An investigator named Brendan Fischer looked into the Trump campaign's financials for August. Seventy-five percent of the money went to an LLC called American Made, set up by "senior Trump officials." (This probably would include Brad Parscale.) From there, the money just...disappeared.
Long Island mystery. But it gets worse. Here's a story from a few days ago that few noticed: The Trump campaign has been sending an awful lot of money to a post office box in Hicksville, Long Island. That's a rather affluent suburb. Why is the money going there and who is receiving it?
Mention of Long Island naturally made me think of Charles Gucciardo, a lawyer who happens to be a big Trump supporter. His name came up during the Ukraine scandal. Remember that?
I am sure you recall Lev Parnas, who was allegedly Rudy Giuliani's client, though he seems to have been more of a paymaster. Although Lev was hurting for cash, he somehow got a half-million into Rudy's pockets. Rudy used that money to pay for his dubious Ukraine "investigation."
Where did Lev's money come from? From Charles Gucciardo of Long Island.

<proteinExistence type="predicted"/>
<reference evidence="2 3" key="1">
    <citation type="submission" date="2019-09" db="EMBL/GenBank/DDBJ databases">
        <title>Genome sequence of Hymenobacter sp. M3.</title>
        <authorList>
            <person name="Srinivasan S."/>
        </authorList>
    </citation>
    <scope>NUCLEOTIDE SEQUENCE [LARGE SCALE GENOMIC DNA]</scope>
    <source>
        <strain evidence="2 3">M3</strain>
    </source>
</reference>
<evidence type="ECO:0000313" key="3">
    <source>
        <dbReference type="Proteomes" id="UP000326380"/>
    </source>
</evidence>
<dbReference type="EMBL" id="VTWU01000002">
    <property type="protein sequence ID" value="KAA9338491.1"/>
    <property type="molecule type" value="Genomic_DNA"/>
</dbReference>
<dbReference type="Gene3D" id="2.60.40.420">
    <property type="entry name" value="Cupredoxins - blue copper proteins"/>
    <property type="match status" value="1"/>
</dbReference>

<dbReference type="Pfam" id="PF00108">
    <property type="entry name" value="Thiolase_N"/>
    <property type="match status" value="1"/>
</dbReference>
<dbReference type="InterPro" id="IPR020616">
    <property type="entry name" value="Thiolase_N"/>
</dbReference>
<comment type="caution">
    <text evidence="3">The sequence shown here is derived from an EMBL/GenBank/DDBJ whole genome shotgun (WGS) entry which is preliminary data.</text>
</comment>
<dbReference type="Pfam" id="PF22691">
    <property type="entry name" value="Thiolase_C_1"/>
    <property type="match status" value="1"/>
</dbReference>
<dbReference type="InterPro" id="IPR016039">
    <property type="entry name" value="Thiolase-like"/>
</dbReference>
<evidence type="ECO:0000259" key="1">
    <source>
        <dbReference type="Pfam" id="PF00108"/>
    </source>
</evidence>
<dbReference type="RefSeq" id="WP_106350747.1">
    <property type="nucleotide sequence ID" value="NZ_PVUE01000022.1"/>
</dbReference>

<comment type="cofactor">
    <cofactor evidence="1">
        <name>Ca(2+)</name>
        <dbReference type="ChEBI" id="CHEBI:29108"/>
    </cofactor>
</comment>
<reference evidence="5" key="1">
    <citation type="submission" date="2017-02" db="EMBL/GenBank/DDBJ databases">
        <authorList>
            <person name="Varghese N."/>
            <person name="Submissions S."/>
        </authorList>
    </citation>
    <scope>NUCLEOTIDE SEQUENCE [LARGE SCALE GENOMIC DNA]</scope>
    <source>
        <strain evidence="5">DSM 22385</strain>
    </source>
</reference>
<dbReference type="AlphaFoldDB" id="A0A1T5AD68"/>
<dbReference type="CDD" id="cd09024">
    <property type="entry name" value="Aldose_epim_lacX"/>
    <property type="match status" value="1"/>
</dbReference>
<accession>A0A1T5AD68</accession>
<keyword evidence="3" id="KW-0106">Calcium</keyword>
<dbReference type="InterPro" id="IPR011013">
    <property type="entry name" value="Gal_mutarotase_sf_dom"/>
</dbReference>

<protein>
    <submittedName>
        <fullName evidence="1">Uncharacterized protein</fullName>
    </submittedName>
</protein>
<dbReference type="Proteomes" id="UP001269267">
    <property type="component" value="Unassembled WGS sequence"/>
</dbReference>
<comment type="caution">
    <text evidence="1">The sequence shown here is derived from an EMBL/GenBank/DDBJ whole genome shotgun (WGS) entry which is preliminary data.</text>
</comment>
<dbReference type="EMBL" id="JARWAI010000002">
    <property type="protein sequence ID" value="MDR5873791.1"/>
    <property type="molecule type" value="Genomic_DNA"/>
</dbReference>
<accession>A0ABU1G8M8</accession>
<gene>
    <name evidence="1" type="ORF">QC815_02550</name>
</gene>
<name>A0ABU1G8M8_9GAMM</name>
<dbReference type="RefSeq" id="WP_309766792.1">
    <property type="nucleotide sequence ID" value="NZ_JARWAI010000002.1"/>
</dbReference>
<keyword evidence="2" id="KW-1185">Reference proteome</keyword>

Chuckie invested in a not-terribly-promising company started by Lev Parnas. That company, which bore the marvelously fragrant name Fraud Guarantee, was a godsend to late night comics. The concern seemed to have the word SCAM written all over it.
Lev and Mooch have switched sides. They've had their fill of Trumpworld machinations. Lev keeps promising some grand revelation -- but so far, he has not delivered. (At this writing, he has yet to comment on the NYT's story.)
Mooch seems particularly approachable. Perhaps someone can ask him: Do you think that Charles Gucciardo is the fellow who picks up the mail at P.O. Box 1926 in Hicksville, Long Island?
If you fire up Google Earth, you'll see that Hicksville isn't that far from Gucciardo's office. Seems like the kind of area where a lawyer like that might buy a home. Just sayin'.
In this story, I speculate that Gucciardo may have links to Russian oligarchs -- specifically to Dmitrty Firtash, who can definitely be tied to Trump. I believe that Firtash is also tied to the Mogilevich crime syndicate, the most dangerous criminal organization in the history of the planet.
Please understand: I am not saying that Gucciardo is in with the Russians. I have seen no proof to back that claim. But allow me to repeat some points made in that earlier post...
Gucciardo is a personal injury lawyer. While I am NOT alleging or implying that he has ever done anything criminal or unethical, it is interesting to note that personal injury lawyers have been involved with a certain type of very lucrative scam, as described here.